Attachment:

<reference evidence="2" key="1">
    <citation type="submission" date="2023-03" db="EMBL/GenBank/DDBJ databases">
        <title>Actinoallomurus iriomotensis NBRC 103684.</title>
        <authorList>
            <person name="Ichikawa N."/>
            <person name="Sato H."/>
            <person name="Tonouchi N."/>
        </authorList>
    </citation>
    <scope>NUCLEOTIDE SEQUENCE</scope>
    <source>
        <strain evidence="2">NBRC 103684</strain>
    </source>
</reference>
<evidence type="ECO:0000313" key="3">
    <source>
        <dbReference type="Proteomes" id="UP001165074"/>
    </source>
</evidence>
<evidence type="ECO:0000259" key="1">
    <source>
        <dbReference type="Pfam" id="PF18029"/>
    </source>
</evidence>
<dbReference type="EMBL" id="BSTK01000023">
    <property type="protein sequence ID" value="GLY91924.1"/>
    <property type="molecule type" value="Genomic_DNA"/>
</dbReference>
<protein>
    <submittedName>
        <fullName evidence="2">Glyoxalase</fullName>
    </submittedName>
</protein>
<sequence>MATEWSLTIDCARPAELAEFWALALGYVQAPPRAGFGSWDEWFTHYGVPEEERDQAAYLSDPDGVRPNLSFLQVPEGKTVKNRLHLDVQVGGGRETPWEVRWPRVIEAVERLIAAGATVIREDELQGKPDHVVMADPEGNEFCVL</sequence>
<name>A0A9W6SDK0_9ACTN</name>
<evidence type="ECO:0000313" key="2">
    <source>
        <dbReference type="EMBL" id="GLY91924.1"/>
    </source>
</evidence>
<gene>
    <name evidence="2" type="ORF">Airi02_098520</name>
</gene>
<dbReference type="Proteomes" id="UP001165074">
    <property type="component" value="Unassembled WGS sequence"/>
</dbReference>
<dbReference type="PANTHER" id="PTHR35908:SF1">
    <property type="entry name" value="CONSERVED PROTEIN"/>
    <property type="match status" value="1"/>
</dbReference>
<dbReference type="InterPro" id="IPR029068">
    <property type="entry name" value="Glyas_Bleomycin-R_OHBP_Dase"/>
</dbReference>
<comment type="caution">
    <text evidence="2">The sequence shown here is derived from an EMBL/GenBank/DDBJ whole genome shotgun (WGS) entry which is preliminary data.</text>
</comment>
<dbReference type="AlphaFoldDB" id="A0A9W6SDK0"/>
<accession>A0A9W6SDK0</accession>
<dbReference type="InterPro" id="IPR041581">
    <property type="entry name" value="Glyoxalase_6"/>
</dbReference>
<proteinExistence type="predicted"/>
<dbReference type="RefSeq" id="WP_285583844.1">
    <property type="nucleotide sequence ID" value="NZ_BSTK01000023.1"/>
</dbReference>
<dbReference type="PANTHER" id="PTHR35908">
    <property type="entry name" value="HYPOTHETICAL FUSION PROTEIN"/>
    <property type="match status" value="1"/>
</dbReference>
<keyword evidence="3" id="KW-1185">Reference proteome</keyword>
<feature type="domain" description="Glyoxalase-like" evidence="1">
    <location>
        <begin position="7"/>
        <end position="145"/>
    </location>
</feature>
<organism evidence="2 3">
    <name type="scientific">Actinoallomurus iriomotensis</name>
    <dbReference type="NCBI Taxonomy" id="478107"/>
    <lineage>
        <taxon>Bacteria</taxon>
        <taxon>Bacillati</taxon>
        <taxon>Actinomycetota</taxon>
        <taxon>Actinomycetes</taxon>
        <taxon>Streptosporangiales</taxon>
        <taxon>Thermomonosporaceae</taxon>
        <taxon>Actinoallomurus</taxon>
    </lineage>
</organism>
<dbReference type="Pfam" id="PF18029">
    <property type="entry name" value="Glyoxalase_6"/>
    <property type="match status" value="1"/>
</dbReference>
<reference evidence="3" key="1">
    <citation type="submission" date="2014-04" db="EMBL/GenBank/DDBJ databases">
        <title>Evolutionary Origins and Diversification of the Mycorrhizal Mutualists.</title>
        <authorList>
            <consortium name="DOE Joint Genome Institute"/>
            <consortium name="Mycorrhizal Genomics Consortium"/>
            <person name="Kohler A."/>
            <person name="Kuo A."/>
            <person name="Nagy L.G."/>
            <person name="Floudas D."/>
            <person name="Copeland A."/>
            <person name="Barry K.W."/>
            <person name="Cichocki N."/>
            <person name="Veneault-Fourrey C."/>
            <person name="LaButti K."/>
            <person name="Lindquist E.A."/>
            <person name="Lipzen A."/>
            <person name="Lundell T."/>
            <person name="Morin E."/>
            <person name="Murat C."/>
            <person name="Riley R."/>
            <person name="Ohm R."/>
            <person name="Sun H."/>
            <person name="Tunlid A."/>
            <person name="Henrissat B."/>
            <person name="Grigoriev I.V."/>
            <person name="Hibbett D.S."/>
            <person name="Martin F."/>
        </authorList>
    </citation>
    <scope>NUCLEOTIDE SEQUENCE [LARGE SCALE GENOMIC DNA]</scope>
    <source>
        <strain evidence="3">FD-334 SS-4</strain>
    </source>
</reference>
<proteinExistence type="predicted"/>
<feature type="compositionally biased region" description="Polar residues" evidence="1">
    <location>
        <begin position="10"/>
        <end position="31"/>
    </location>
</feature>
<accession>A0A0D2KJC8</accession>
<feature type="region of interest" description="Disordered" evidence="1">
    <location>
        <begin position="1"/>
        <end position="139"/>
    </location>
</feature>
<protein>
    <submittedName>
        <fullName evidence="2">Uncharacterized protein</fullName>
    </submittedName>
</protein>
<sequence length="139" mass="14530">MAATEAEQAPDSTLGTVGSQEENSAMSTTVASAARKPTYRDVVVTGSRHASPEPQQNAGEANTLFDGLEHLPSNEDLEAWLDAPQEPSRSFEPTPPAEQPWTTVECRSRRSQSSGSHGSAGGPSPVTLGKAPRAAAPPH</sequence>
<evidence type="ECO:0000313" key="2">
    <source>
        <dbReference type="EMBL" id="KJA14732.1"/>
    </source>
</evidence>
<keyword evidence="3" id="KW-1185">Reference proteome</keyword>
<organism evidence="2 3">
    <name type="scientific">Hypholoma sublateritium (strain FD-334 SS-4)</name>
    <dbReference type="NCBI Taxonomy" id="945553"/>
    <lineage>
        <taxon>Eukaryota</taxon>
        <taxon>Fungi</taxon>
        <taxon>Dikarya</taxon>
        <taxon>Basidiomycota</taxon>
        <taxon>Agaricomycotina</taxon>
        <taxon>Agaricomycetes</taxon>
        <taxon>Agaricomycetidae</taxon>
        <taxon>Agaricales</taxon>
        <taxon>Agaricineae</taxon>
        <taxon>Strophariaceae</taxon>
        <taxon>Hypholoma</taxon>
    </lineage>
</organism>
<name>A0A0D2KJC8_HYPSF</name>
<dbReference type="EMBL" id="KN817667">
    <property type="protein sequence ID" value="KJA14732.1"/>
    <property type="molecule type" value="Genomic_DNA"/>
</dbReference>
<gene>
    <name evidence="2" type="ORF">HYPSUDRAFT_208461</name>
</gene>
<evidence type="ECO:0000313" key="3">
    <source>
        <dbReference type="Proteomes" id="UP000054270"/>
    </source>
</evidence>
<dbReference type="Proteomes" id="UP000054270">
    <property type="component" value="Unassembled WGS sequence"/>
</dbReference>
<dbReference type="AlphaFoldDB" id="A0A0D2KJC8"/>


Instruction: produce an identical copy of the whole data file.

<reference evidence="2" key="1">
    <citation type="submission" date="2023-03" db="EMBL/GenBank/DDBJ databases">
        <title>Actinoallomurus iriomotensis NBRC 103684.</title>
        <authorList>
            <person name="Ichikawa N."/>
            <person name="Sato H."/>
            <person name="Tonouchi N."/>
        </authorList>
    </citation>
    <scope>NUCLEOTIDE SEQUENCE</scope>
    <source>
        <strain evidence="2">NBRC 103684</strain>
    </source>
</reference>
<evidence type="ECO:0000313" key="3">
    <source>
        <dbReference type="Proteomes" id="UP001165074"/>
    </source>
</evidence>
<evidence type="ECO:0000259" key="1">
    <source>
        <dbReference type="Pfam" id="PF18029"/>
    </source>
</evidence>
<dbReference type="EMBL" id="BSTK01000023">
    <property type="protein sequence ID" value="GLY91924.1"/>
    <property type="molecule type" value="Genomic_DNA"/>
</dbReference>
<protein>
    <submittedName>
        <fullName evidence="2">Glyoxalase</fullName>
    </submittedName>
</protein>
<sequence>MATEWSLTIDCARPAELAEFWALALGYVQAPPRAGFGSWDEWFTHYGVPEEERDQAAYLSDPDGVRPNLSFLQVPEGKTVKNRLHLDVQVGGGRETPWEVRWPRVIEAVERLIAAGATVIREDELQGKPDHVVMADPEGNEFCVL</sequence>
<name>A0A9W6SDK0_9ACTN</name>
<evidence type="ECO:0000313" key="2">
    <source>
        <dbReference type="EMBL" id="GLY91924.1"/>
    </source>
</evidence>
<gene>
    <name evidence="2" type="ORF">Airi02_098520</name>
</gene>
<dbReference type="Proteomes" id="UP001165074">
    <property type="component" value="Unassembled WGS sequence"/>
</dbReference>
<dbReference type="PANTHER" id="PTHR35908:SF1">
    <property type="entry name" value="CONSERVED PROTEIN"/>
    <property type="match status" value="1"/>
</dbReference>
<dbReference type="InterPro" id="IPR029068">
    <property type="entry name" value="Glyas_Bleomycin-R_OHBP_Dase"/>
</dbReference>
<comment type="caution">
    <text evidence="2">The sequence shown here is derived from an EMBL/GenBank/DDBJ whole genome shotgun (WGS) entry which is preliminary data.</text>
</comment>
<dbReference type="AlphaFoldDB" id="A0A9W6SDK0"/>
<accession>A0A9W6SDK0</accession>
<dbReference type="InterPro" id="IPR041581">
    <property type="entry name" value="Glyoxalase_6"/>
</dbReference>
<proteinExistence type="predicted"/>
<dbReference type="RefSeq" id="WP_285583844.1">
    <property type="nucleotide sequence ID" value="NZ_BSTK01000023.1"/>
</dbReference>
<dbReference type="PANTHER" id="PTHR35908">
    <property type="entry name" value="HYPOTHETICAL FUSION PROTEIN"/>
    <property type="match status" value="1"/>
</dbReference>
<keyword evidence="3" id="KW-1185">Reference proteome</keyword>
<feature type="domain" description="Glyoxalase-like" evidence="1">
    <location>
        <begin position="7"/>
        <end position="145"/>
    </location>
</feature>
<organism evidence="2 3">
    <name type="scientific">Actinoallomurus iriomotensis</name>
    <dbReference type="NCBI Taxonomy" id="478107"/>
    <lineage>
        <taxon>Bacteria</taxon>
        <taxon>Bacillati</taxon>
        <taxon>Actinomycetota</taxon>
        <taxon>Actinomycetes</taxon>
        <taxon>Streptosporangiales</taxon>
        <taxon>Thermomonosporaceae</taxon>
        <taxon>Actinoallomurus</taxon>
    </lineage>
</organism>
<dbReference type="Pfam" id="PF18029">
    <property type="entry name" value="Glyoxalase_6"/>
    <property type="match status" value="1"/>
</dbReference>
<reference evidence="3" key="1">
    <citation type="submission" date="2014-04" db="EMBL/GenBank/DDBJ databases">
        <title>Evolutionary Origins and Diversification of the Mycorrhizal Mutualists.</title>
        <authorList>
            <consortium name="DOE Joint Genome Institute"/>
            <consortium name="Mycorrhizal Genomics Consortium"/>
            <person name="Kohler A."/>
            <person name="Kuo A."/>
            <person name="Nagy L.G."/>
            <person name="Floudas D."/>
            <person name="Copeland A."/>
            <person name="Barry K.W."/>
            <person name="Cichocki N."/>
            <person name="Veneault-Fourrey C."/>
            <person name="LaButti K."/>
            <person name="Lindquist E.A."/>
            <person name="Lipzen A."/>
            <person name="Lundell T."/>
            <person name="Morin E."/>
            <person name="Murat C."/>
            <person name="Riley R."/>
            <person name="Ohm R."/>
            <person name="Sun H."/>
            <person name="Tunlid A."/>
            <person name="Henrissat B."/>
            <person name="Grigoriev I.V."/>
            <person name="Hibbett D.S."/>
            <person name="Martin F."/>
        </authorList>
    </citation>
    <scope>NUCLEOTIDE SEQUENCE [LARGE SCALE GENOMIC DNA]</scope>
    <source>
        <strain evidence="3">FD-334 SS-4</strain>
    </source>
</reference>
<proteinExistence type="predicted"/>
<feature type="compositionally biased region" description="Polar residues" evidence="1">
    <location>
        <begin position="10"/>
        <end position="31"/>
    </location>
</feature>
<accession>A0A0D2KJC8</accession>
<feature type="region of interest" description="Disordered" evidence="1">
    <location>
        <begin position="1"/>
        <end position="139"/>
    </location>
</feature>
<protein>
    <submittedName>
        <fullName evidence="2">Uncharacterized protein</fullName>
    </submittedName>
</protein>
<sequence length="139" mass="14530">MAATEAEQAPDSTLGTVGSQEENSAMSTTVASAARKPTYRDVVVTGSRHASPEPQQNAGEANTLFDGLEHLPSNEDLEAWLDAPQEPSRSFEPTPPAEQPWTTVECRSRRSQSSGSHGSAGGPSPVTLGKAPRAAAPPH</sequence>
<evidence type="ECO:0000313" key="2">
    <source>
        <dbReference type="EMBL" id="KJA14732.1"/>
    </source>
</evidence>
<keyword evidence="3" id="KW-1185">Reference proteome</keyword>
<organism evidence="2 3">
    <name type="scientific">Hypholoma sublateritium (strain FD-334 SS-4)</name>
    <dbReference type="NCBI Taxonomy" id="945553"/>
    <lineage>
        <taxon>Eukaryota</taxon>
        <taxon>Fungi</taxon>
        <taxon>Dikarya</taxon>
        <taxon>Basidiomycota</taxon>
        <taxon>Agaricomycotina</taxon>
        <taxon>Agaricomycetes</taxon>
        <taxon>Agaricomycetidae</taxon>
        <taxon>Agaricales</taxon>
        <taxon>Agaricineae</taxon>
        <taxon>Strophariaceae</taxon>
        <taxon>Hypholoma</taxon>
    </lineage>
</organism>
<name>A0A0D2KJC8_HYPSF</name>
<dbReference type="EMBL" id="KN817667">
    <property type="protein sequence ID" value="KJA14732.1"/>
    <property type="molecule type" value="Genomic_DNA"/>
</dbReference>
<gene>
    <name evidence="2" type="ORF">HYPSUDRAFT_208461</name>
</gene>
<evidence type="ECO:0000313" key="3">
    <source>
        <dbReference type="Proteomes" id="UP000054270"/>
    </source>
</evidence>
<dbReference type="Proteomes" id="UP000054270">
    <property type="component" value="Unassembled WGS sequence"/>
</dbReference>
<dbReference type="AlphaFoldDB" id="A0A0D2KJC8"/>